FIFA will never agree to it, but I remember Kent's NASL suggestion - it was exciting; and I like Kevin's idea with a few modifications. Every 5 or 10 mins reduce each team by one player; once it gets down to 4 players per side, move the goals closer to 50 yards apart and eliminate offside; if the keeper is still on the field, he can use his hands anywhere on his half. (We are dreaming here, right?)
  1. I w Nowozeniuk
    commented on: December 17, 2010 at 11:20 a.m.
    Overtime can be treated as a new game which is an extension of the tie game. Each team would be allowed to introduce up to 3-subs in the overtime during the two overtime periods before going into the shootout. Such a tweek to the rules would preserve the sanctity of the game and permit for better chances of a goal(s) in the overtime period.
  1. Kent James
    commented on: December 17, 2010 at 11:23 a.m.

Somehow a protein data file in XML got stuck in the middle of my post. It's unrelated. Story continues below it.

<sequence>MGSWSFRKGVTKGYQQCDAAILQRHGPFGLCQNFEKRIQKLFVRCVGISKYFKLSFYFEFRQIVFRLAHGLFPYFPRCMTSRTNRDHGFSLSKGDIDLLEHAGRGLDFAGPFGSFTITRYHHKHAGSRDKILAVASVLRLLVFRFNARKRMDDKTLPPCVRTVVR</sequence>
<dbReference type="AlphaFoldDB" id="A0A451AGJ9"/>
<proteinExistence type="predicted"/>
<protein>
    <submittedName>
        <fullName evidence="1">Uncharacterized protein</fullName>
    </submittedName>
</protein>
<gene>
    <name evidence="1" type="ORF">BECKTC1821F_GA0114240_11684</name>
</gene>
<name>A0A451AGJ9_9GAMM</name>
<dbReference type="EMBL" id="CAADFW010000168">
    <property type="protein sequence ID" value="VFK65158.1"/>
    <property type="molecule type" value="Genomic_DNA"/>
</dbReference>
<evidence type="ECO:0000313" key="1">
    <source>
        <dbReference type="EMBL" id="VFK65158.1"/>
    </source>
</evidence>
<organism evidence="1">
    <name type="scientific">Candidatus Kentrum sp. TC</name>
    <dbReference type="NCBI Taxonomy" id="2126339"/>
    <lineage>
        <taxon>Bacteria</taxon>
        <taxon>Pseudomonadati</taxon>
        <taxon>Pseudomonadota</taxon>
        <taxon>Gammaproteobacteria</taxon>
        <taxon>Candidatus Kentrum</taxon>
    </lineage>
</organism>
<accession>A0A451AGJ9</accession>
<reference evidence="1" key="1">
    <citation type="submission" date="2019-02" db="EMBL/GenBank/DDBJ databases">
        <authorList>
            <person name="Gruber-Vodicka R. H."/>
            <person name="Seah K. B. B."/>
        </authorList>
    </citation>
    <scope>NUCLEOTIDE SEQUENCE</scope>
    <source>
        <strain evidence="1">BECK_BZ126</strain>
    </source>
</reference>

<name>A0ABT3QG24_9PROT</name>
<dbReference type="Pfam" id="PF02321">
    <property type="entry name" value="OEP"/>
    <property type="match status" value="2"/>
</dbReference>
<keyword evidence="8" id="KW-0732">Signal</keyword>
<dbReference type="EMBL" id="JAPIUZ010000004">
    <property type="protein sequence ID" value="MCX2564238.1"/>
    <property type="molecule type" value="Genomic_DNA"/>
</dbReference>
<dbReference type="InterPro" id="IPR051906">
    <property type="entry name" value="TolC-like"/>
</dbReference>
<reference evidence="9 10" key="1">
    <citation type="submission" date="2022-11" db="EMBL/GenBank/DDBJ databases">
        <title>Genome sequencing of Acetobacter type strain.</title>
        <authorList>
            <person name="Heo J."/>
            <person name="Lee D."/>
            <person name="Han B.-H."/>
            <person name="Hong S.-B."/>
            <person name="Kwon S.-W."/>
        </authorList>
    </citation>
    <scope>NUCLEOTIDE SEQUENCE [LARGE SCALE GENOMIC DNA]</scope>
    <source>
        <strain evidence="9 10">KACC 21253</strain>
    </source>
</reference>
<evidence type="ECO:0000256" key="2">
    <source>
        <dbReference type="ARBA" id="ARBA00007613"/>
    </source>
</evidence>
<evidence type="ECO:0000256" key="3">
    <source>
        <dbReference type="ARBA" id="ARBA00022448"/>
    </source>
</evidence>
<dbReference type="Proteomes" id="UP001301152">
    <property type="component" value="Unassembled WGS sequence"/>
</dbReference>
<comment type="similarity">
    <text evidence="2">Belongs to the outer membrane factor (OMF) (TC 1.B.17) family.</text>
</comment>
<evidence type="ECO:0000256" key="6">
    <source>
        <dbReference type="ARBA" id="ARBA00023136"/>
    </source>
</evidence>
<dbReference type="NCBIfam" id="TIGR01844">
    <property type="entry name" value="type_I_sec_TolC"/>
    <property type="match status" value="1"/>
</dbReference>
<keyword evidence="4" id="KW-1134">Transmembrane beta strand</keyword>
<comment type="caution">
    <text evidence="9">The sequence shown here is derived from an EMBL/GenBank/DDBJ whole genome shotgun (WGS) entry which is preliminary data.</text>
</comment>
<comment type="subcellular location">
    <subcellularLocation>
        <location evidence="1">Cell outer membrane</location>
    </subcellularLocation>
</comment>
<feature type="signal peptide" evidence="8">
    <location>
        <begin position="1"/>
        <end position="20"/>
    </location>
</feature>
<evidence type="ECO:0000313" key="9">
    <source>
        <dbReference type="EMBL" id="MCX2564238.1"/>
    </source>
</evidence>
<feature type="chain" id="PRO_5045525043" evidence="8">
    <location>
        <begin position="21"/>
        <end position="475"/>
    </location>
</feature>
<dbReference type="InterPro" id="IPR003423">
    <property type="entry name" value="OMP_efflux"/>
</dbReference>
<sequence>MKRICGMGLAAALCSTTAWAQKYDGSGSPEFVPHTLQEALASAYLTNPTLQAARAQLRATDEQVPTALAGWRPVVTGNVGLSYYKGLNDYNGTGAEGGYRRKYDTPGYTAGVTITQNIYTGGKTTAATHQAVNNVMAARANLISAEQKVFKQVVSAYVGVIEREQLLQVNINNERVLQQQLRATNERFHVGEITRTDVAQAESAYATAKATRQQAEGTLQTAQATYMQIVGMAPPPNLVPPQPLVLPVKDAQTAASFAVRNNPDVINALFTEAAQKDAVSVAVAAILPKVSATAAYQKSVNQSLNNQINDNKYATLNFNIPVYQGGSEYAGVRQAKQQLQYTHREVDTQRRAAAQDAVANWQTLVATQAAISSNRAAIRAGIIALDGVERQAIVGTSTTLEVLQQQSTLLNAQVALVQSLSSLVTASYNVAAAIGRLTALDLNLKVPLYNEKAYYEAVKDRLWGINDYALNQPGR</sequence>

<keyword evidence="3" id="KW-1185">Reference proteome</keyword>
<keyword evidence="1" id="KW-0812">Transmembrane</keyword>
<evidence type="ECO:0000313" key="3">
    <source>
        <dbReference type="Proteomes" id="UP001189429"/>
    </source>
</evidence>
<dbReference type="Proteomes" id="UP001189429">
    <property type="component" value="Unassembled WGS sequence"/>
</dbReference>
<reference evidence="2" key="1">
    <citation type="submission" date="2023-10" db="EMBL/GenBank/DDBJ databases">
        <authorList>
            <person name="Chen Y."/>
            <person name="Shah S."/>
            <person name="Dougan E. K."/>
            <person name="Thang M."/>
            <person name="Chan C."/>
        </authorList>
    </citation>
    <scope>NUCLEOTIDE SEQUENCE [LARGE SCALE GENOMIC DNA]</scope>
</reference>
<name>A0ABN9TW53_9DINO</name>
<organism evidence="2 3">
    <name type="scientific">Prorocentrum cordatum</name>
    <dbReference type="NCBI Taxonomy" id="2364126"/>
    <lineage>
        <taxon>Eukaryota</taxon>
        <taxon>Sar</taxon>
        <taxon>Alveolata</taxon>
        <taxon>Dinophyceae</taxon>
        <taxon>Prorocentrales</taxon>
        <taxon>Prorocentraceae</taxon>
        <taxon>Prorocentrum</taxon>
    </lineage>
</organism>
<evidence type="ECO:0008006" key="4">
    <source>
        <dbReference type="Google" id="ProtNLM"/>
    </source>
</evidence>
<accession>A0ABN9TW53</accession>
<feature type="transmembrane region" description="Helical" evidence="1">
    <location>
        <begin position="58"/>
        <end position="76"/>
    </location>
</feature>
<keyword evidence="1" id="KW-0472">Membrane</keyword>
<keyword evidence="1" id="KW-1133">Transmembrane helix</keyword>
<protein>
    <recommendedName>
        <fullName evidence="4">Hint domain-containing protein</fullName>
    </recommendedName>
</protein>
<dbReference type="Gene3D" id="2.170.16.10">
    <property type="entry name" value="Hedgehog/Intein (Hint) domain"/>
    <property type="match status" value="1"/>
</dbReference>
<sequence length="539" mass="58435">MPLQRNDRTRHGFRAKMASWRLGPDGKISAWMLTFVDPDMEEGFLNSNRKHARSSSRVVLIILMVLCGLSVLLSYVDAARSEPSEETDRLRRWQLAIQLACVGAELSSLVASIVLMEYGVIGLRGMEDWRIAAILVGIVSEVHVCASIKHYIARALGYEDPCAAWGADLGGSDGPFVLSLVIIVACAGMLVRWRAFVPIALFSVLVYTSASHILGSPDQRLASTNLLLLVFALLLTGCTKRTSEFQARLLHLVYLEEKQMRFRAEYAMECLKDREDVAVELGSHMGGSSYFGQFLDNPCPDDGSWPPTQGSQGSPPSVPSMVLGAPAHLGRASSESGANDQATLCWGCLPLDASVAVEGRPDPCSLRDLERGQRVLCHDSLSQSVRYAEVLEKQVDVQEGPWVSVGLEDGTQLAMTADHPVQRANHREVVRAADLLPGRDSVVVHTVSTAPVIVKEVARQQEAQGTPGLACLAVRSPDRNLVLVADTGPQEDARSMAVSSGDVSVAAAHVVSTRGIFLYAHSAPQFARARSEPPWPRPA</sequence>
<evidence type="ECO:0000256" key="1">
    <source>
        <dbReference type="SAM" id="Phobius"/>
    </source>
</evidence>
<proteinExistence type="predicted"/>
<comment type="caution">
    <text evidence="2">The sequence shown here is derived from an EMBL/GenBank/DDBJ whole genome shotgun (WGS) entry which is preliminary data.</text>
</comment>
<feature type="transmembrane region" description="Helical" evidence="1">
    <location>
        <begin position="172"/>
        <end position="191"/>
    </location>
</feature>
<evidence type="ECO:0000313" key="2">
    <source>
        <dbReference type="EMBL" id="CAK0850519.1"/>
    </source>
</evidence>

I find the worst aspect of "kicks from the mark" is that players who played heroically for 120 minutes can end up being the goat because they've failed to score in the shootout. I'll never forget the W. Germany v. France 1982 WC semi-final that was tied 1-1 in regulation, then France went up by 2 goals in the first overtime, and W. Germany came back and scored 2 goals in the 2nd to tie it up. A tremendous game. In the shootout, W. Germany prevailed 5-4, and the French players who missed were inconsolable. Completely unfair result for those players. Assuming there is a need to have a winner and you must limit the additional time played, I think the best way to improve the shootout would be to have the kicks taken from farther away (either the top of the 18 yard box or the top of the circle). Then, instead of the keeper being lucky (guessing the right way) or the kicker screwing up, it would actually take a very well placed shot to beat the keeper. Since most shots would be saved, there would be no shame in failing to score. And those who were able to score would truly win the game, rather than the players on the other team losing it. This would have the added benefit of eliminating the embarrassing situations where keepers dive out of the way of a soft shot down the middle because they felt the need to anticipate the direction of the shot. An additional benefit (while minor, Mr. Gardner did feel obligated to mention it) is that no one would confuse such kicks with penalty kicks...